Agnes Vignery, a professor of orthopedics at the School of Medicine, grew up avoiding prepared food, eating fresh vegetables and climbing the 15 flights of stairs to her Paris apartment every day.
She partially credits the typical American alternative to that lifestyle — “eating a lot of pills and junk food and using a car to go around the corner” — with the rise in osteoporosis, a decline in bone density and quality that affects more than half of Americans over 50.
But there’s more to it than a couch-potato lifestyle: Vignery’s research group, consisting of researchers at the School of Medicine, the University of Pennsylvania and Pfizer, recently identified a possible molecular cause of the disease.
The team found a regulatory molecule, called IRAK-M, that affects the activity of osteoclasts, the cells that chew through bone mass during natural bone reformation. Over the course of a decade, the human body naturally replaces all bone matter, Vignery said.
The study, published in the latest issue of the Journal of Experimental Medicine, showed that IRAK-M acts as a biochemical speed bump for osteoclasts. Since it is structurally an enzyme known as a kinase, Vignery said fewer other kinases are put to work when IRAK-M is present, even though it does not contribute to bone degradation the way its structural twins do.
She said the equilibrium between positive and negative regulators of osteoclasts which IRAK-M helps maintain is vital.
“You have to have a yin and a yang, a balance between powers,” Vignery said.
If genetic mutations affect the expression or activity of IRAK-M, this balance is thrown off, and osteoclasts outperform their bone-mass-producing counterparts, the osteoblasts, leading to a predisposition for osteoporosis, she said.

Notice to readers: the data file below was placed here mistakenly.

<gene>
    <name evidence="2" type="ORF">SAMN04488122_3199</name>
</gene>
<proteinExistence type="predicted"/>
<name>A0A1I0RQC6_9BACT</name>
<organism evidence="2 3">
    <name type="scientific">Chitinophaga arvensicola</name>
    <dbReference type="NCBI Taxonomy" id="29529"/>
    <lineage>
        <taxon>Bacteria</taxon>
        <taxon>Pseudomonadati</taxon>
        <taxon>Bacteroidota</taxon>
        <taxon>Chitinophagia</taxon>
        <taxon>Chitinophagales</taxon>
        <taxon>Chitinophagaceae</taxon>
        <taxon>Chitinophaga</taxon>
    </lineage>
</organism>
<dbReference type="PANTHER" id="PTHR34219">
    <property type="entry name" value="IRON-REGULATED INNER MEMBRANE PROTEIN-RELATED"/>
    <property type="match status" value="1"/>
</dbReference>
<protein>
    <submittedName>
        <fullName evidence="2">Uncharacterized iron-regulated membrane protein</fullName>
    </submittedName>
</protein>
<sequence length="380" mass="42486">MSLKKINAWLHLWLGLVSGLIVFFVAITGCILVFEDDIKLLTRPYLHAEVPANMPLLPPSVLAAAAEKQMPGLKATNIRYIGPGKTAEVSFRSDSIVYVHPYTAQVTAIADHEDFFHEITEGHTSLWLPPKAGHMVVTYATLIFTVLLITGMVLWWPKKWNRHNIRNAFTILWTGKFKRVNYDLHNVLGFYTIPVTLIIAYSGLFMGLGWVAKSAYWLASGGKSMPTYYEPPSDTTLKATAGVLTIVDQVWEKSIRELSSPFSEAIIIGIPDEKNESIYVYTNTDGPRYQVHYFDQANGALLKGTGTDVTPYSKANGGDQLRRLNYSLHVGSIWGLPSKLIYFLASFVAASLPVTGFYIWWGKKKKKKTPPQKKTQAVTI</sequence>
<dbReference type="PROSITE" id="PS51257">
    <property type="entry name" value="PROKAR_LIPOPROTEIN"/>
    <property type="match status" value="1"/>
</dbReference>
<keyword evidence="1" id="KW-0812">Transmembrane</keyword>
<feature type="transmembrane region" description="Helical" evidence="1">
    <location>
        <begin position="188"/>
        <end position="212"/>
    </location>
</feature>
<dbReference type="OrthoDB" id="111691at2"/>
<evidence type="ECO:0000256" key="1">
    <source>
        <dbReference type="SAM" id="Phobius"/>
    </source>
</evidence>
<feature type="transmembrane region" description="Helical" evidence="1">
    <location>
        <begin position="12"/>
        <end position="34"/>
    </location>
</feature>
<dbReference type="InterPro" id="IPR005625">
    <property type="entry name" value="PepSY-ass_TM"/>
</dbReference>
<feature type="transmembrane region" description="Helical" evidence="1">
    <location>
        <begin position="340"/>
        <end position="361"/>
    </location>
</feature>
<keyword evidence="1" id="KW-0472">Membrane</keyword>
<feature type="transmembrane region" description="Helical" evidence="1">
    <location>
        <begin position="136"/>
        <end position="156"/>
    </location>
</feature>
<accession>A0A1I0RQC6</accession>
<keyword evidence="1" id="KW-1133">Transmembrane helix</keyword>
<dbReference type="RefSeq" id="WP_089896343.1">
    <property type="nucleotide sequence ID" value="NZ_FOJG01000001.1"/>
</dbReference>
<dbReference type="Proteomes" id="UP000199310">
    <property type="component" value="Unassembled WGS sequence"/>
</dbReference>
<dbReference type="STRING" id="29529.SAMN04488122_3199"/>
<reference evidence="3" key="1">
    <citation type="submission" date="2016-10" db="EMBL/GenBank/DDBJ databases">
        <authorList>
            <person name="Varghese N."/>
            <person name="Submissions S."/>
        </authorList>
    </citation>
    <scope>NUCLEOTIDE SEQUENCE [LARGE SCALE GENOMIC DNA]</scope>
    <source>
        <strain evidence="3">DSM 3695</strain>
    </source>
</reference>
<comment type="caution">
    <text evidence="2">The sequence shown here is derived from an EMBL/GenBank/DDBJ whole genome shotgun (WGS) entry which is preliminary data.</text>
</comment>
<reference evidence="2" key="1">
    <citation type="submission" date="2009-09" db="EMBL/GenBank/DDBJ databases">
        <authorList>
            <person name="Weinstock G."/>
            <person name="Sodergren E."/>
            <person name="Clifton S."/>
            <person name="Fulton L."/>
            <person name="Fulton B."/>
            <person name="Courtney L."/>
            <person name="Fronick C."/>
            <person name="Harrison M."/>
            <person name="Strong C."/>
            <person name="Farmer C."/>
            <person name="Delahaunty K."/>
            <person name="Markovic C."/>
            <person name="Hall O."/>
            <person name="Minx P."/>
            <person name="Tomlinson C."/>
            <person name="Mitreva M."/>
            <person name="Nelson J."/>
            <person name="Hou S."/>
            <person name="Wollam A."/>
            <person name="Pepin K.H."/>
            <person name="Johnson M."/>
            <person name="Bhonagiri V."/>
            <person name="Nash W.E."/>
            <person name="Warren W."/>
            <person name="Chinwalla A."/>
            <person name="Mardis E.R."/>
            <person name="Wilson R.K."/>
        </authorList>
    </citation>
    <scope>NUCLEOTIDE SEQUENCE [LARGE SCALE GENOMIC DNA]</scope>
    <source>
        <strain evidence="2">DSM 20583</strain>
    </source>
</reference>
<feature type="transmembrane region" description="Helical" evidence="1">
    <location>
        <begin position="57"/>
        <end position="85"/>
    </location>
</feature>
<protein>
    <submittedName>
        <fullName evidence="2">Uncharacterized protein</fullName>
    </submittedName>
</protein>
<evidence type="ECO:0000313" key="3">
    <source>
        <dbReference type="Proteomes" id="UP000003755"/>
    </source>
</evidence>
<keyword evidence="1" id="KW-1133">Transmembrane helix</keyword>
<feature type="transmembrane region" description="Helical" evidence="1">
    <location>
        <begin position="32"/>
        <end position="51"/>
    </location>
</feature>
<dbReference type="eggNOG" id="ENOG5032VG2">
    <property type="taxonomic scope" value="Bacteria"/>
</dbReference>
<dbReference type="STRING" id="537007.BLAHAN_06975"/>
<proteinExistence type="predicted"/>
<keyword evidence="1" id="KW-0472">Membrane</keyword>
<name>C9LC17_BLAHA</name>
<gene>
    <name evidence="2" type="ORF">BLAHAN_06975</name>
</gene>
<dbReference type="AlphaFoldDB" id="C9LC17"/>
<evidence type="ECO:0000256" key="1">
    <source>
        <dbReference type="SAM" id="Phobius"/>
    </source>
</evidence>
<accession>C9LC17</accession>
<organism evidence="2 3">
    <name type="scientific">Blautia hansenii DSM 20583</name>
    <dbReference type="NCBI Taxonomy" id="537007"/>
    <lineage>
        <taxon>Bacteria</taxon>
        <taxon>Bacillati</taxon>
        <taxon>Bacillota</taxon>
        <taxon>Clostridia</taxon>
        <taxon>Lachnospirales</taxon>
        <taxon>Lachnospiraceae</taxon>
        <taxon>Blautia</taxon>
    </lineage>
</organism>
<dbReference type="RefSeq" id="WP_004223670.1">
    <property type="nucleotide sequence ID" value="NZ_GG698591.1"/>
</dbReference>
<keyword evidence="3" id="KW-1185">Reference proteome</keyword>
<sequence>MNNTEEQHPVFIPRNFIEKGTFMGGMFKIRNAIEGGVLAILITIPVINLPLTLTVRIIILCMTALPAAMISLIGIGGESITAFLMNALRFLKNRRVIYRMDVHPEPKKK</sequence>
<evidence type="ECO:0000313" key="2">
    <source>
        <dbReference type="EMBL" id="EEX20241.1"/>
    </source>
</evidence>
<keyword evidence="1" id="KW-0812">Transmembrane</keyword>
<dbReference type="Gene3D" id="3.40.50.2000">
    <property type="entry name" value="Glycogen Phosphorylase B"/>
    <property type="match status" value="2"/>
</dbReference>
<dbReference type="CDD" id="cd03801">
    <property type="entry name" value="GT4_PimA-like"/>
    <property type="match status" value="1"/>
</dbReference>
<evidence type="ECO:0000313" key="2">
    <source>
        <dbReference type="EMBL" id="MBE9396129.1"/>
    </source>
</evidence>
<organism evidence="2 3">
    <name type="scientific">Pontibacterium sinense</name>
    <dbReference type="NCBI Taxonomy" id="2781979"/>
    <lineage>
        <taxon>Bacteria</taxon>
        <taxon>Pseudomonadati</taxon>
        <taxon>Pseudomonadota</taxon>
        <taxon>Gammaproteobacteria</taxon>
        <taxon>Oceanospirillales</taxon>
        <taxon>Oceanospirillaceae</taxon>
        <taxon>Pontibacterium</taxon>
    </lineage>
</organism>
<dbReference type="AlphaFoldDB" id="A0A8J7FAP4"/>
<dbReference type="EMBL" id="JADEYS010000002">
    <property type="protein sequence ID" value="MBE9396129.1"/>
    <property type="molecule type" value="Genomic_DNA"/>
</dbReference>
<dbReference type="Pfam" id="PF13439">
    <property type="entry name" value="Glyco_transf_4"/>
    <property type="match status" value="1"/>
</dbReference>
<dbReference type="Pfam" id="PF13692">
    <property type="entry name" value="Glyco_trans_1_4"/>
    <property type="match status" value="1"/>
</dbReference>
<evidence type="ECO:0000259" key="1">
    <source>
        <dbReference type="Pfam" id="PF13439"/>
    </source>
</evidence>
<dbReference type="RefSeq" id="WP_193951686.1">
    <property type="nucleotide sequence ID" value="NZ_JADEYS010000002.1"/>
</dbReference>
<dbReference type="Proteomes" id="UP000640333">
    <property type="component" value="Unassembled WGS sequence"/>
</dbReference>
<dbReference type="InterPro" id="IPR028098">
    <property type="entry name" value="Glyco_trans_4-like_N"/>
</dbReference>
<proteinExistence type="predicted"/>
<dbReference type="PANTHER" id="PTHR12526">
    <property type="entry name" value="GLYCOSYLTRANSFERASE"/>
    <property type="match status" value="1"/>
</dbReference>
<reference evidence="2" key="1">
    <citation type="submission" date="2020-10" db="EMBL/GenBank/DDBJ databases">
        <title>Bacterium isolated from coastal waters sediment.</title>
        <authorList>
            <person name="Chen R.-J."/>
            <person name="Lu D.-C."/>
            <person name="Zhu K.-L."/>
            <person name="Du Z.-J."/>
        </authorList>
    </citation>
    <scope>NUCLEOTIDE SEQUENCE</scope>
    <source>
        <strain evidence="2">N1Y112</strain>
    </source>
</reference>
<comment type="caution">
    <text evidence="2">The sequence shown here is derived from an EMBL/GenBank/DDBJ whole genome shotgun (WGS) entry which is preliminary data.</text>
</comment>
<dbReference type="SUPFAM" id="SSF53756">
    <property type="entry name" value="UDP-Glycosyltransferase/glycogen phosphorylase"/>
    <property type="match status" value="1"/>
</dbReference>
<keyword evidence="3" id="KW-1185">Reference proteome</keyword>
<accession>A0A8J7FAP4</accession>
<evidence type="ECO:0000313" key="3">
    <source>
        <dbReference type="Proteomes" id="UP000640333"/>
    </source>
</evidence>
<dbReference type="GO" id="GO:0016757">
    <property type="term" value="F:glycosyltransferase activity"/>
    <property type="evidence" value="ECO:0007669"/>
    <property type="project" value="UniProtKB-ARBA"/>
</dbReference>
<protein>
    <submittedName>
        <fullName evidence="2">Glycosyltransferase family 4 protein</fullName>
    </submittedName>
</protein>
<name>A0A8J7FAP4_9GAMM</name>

Felicia Cosman, clinical director of the National Osteoporosis Foundation, said researchers agree that 70 percent of a patient’s bone-mass level is determined by genetics — osteoclasts are influenced by a variety of hormonal and mechanical factors.
However, the remaining 30 percent of the bone-mass level can be maximized by a calcium-rich diet, weight-bearing exercises and the presence of estrogen, according to Christine Gerbstadt, a national spokesperson for the American Dietetic Association.
By the time the first warning signs of osteoporosis, such as an increased tendency for fracture, have surfaced, an individual already has the disease.
“It is a silent disease,” Vignery said. “You lose your bone, and you don’t know it is happening until your spine crushes and you are in a wheelchair.”
Close to half of women who break a hip, a common side effect of osteoporosis, when they are over 60 years of age die within two years, Gerbstadt said.
“They need surgery and get a blood clot in their lung or a urinary-tract infection or are so debilitated and protein-malnourished that they can’t fight off the next flu outbreak,” she said. “Women in their 20s and 30s always assume that there will be a cure by the time they are older. The scary part is that I read that statistic a decade ago, and it has not changed.”
Vignery said she plans to look for mutated versions of IRAK-M in patients with osteoporosis and at the hormones and receptors affecting IRAK-M’s expression.
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